Once I do start feeling better, I’m still relegated to my bedroom. I’m desperate to go out for a run and decide to run in place in my bedroom, so I can at least get some exercise. I run for an hour but I feel very light-headed and I struggle to breathe. Still, I do feel better somehow and I’m glad I’ve done it.
By mid-September, I’m free to leave the apartment, my symptoms are getting better, and I’ve remained fever-free without the help of any medicine. I end up quarantining for just 10 days.
October: Everyone wants to know how I got the virus. I really don’t know. I thought I was being extra cautious. I would always wear a mask and use copious amounts of hand sanitizer. I speculate that it may have come from either a restaurant or the grandson’s daycare, because the daycare had a reported case of a parent and child who tested positive (I found this out around the time I was being tested). No one knows for sure. All that really matters though is that I caught it, even with all the precautions.
I obviously didn’t die from the virus but it affected me–it still affects me. I never felt like my life was at risk but I still find it difficult to breathe. I feel fine for a couple of days and then I feel so exhausted I can’t focus or stay awake. Still, I’m probably in much better shape than most 54-year-olds. Before COVID, I’d been running three times a week, including a 13-mile run every weekend.
I continue to worry about the lingering impact. I read articles talking about tests on Big 10 athletes who’ve contracted the virus. Exams show that 35 percent of them have inflamed hearts as a result. What does that even mean? And what are the long-term effects of that? No one is even sure yet. Is my heart inflamed too? Although I’m back to running six-mile short runs twice during the week, I’m still unable to complete my long-distance runs. Will I ever get back to that?
Now: This is where the story should end, but it doesn’t. The virus has become politicized and, because of that, the virus is out of control. The scientific community had planned for a virus just like this. Plans and processes were made to control the spread, but they required strong leadership.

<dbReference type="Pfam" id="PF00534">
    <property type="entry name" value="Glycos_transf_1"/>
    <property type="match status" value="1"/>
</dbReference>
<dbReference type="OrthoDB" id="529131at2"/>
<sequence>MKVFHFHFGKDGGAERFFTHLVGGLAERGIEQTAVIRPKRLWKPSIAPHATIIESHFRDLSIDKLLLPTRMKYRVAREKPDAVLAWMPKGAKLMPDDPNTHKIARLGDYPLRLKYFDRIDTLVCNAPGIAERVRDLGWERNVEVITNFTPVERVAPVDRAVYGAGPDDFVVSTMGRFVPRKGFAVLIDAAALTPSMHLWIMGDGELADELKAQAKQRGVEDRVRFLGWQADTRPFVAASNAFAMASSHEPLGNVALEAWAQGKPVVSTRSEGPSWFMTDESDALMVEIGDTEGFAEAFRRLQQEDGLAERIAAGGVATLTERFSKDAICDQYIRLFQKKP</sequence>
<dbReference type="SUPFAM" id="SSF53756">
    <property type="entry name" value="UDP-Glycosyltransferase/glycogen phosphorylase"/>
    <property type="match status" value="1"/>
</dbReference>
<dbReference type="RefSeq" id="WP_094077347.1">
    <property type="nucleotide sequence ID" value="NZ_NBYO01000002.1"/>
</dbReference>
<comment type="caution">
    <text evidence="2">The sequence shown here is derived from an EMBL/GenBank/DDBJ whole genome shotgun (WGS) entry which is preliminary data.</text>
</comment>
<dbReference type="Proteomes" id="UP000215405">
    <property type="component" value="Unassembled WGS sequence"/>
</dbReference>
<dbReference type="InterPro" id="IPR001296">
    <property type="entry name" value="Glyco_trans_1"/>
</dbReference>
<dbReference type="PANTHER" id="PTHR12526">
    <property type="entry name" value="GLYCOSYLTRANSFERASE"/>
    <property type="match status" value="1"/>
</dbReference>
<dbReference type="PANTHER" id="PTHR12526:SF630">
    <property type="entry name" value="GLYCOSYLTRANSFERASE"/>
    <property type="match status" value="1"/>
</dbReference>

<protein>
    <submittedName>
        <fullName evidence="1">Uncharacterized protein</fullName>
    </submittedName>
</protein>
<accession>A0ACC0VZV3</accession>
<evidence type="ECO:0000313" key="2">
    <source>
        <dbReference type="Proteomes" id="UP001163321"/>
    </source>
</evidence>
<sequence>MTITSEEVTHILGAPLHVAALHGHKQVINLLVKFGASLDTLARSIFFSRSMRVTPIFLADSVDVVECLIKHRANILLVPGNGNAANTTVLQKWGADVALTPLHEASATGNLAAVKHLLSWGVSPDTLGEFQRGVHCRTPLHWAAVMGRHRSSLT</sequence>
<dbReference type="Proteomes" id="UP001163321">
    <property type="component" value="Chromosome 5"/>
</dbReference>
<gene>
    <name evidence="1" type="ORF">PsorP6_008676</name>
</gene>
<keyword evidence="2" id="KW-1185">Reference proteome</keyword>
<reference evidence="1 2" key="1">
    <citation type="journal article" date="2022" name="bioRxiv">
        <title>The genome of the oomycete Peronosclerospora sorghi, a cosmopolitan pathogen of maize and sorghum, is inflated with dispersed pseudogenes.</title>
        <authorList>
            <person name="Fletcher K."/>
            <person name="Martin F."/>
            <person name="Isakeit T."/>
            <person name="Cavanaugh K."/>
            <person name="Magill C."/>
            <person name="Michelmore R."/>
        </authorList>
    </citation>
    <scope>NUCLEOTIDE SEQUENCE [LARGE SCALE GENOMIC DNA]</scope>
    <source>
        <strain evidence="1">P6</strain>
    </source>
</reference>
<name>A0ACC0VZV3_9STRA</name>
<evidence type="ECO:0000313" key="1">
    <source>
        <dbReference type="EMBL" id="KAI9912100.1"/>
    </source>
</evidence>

Instead, Trump and his administration have decided to ignore science and medical experts, and have provided no leadership; each state has been left to its own devices. Not only that, the virus has now infected Trump himself and members of his inner circle.
The virus spread much more widely and rapidly in America due to Trump’s complete lack of leadership. The U.S. makes up 4 percent of the earth’s population but 25 percent of the reported cases worldwide. Recent studies suggest 80 percent or more of the people who’ve contracted the virus in America wouldn’t have done so if a different, responsible, and effective course of action had been taken. Another study concludes that Trump personally has been the largest source of COVID misinformation.
I’m lucky. 216,000 Americans, and counting, haven’t been so fortunate. With different, competent leadership, a majority of those people would still be here today. How many more lives will be lost due to this virus? How many more will perish due to the complete failure of leadership?
There are some outliers now pushing for herd immunity. Trump himself has even mistakenly referenced the need for “herd mentality.” Scientists estimate that more than six million Americans would have to die, to reach herd immunity. That doesn’t even account for the unknown damage of contracting the virus and not dying from it. Recent news reports have stated that the virus is now being considered a pre-existing condition. If the Affordable Care Act (ACA) is overturned, several million people could be denied insurance because they’ve been infected with COVID.
I simply don’t understand why this has become political. And it’s only political in America. No other country is struggling with social distancing or wearing masks, while its citizens succumb to the virus. Why, in America, are so many people willing to ignore science and literally die on this hill? Who gains from the lies that Trump is telling?
Just before his release from Walter Reed hospital, where he was treated for the virus, Trump tweeted, “Don’t be afraid of COVID…I feel better than I did 20 years ago!” With his continued gross ineptitude, we will continue to infect and kill our fellow Americans, while the willfully ignorant, misinformed, and conspiracy theorists among us gleefully wave the American flag in their protest of facts.
Again, take it from me: COVID is no joke. And contrary to Trump’s absurd pronouncement, we should be afraid–of the disease, and of people who refuse to acknowledge the truth.
Steve Olson can be reached at